Co-Parenting during the holidays and beyond

Co-parenting during the holidays and beyond? It only feels like 5 minutes since Christmas, and what with Pancake Day already out of the way, we’re on the countdown to Easter. Perhaps it  feels a bit too soon (at least for your credit card anyway), but by Thursday the 24th March, your children will be on Easter break.

If you’ve been separated or divorced for a while, you might already have established a good co-parenting routine. If you haven’t, or you’re newly separated, the thought of the holidays could be filling you with dread. It might be that you’re hoping that you can see your children over the holidays, perhaps take them away. It might be that you’re hoping that your children’s other parent will help with childcare or the cost of activities and clubs for the children whilst you work or give them a holiday treat.

With just 2 full weeks left until the break, have you already got yourselves organised, and if not, what can you do now to get your co-parenting resolved smoothly?

It’s always about the children

When separated parents talk about their children, it’s common to hear phrases like ‘my children’ as opposed to ‘our children’. Its also common to hear them talk about their ‘parental rights’.  As a parent with Parental Responsibility, you do indeed have rights. Remember too though, that you have duties and responsibilities. Under English Law, the definition of Parental Responsibility can be found in s3 Children Act 1989 which describes it as:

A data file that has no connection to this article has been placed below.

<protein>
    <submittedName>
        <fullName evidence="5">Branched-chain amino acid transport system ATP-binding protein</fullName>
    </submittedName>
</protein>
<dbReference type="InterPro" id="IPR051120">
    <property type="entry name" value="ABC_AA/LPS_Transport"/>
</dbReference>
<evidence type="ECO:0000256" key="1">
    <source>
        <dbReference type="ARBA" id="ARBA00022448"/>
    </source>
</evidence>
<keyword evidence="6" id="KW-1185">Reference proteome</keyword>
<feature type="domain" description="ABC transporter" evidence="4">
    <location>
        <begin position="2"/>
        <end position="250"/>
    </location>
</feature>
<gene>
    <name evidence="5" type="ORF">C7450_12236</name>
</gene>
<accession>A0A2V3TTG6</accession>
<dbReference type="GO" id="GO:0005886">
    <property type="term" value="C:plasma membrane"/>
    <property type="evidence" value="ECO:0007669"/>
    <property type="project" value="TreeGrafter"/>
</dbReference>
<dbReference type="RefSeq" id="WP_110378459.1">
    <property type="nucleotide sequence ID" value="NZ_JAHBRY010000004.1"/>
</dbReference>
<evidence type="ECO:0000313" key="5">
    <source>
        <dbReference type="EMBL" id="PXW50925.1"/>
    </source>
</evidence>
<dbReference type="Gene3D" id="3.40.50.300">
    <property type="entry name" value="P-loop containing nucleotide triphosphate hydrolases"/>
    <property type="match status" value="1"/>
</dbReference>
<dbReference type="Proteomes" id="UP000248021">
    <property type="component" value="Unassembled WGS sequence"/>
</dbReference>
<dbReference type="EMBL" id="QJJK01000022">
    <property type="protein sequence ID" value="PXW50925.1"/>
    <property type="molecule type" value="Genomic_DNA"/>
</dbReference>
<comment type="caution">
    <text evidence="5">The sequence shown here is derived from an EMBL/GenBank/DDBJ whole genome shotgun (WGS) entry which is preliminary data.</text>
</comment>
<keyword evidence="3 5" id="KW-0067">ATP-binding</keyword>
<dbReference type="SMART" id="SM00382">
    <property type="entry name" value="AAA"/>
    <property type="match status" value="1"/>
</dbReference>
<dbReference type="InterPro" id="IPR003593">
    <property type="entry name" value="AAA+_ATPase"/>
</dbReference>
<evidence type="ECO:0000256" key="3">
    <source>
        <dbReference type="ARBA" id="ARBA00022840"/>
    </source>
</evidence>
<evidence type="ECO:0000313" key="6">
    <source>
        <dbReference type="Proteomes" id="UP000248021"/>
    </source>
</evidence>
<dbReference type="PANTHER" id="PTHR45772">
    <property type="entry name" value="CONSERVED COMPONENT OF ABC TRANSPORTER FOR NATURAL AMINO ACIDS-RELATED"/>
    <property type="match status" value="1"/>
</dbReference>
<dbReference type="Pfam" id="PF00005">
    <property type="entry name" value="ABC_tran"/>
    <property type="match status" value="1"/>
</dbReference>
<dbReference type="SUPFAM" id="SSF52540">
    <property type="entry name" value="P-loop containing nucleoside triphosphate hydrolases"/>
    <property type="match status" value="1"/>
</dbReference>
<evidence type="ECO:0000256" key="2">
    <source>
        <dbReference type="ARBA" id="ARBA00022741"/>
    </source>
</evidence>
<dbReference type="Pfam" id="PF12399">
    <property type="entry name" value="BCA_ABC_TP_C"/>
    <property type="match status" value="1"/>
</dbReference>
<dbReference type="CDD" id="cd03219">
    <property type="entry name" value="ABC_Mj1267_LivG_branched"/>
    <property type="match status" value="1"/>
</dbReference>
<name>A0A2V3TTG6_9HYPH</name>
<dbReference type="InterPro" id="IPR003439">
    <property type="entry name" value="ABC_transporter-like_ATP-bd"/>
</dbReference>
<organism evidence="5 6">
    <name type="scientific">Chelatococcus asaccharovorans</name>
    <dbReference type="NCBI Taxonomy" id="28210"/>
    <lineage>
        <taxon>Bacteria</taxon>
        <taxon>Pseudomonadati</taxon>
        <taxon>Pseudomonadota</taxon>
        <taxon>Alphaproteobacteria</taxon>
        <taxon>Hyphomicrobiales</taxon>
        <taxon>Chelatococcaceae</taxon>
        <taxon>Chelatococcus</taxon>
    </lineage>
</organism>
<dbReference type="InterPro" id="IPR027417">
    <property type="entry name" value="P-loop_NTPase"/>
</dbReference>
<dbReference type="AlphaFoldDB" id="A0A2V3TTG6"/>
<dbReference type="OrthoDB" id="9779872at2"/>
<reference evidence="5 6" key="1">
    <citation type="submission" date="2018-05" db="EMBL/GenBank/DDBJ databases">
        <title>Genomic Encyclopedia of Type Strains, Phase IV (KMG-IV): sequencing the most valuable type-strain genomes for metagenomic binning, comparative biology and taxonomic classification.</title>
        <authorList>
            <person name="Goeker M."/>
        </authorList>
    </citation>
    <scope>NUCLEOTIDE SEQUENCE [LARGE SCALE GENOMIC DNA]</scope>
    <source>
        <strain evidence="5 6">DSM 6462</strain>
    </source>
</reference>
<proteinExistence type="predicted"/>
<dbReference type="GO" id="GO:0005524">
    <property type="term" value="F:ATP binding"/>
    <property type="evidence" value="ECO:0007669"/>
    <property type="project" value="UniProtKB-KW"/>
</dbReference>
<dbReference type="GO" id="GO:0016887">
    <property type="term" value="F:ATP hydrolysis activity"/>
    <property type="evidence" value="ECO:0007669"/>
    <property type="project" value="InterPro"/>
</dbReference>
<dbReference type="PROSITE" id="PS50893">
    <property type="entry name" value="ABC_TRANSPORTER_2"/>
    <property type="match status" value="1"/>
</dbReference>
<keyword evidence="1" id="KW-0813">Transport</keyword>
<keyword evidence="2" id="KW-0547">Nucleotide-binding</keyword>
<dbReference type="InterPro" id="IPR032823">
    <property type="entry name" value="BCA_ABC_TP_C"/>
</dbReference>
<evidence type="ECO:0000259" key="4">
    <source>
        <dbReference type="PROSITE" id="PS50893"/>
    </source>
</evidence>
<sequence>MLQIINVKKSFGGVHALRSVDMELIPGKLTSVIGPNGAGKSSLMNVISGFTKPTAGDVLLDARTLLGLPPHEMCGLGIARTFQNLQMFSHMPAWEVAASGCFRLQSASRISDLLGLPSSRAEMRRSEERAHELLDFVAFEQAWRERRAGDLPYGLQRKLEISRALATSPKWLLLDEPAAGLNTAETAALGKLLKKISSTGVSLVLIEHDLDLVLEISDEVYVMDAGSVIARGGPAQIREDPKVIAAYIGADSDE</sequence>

Parental responsibility means the legal rights, duties, powers, responsibilities and authority a parent has for a child and the child’s property.

Your duties and responsibilities include ensuring that their best interests are served in your parenting. When looking at how and when children will spend time with separated parents, the court will always express such arrangements as the children’s time with mum or dad rather than mum or dad having time with the children. This is because the focus will always be on what is best for the children rather than what is best for you.

So why do you need to know this and how will this help?

It’s important to understand this because arrangements should never be primarily about you. Now that’s not to say that your work routines and personal life can’t and wont be taken into consideration because they will, but the starting point is always the children.

key to co-parenting is communication

Never make assumptions

Making assumptions about what your child’s other parent is thinking, has planned or will accept, is a recipe for disaster. What may seem perfectly obvious to you, may not be for the other parent. If the assumptions you make involve spending money, be especially careful as it could also cost you money. Booking a holiday without speaking to your child’s other parent, with the thought that if you book and pay for it and tell your children about it, the other parent ‘will have to let them go’ isn’t smart. It’s manipulative and may lead to huge disappointment for your children.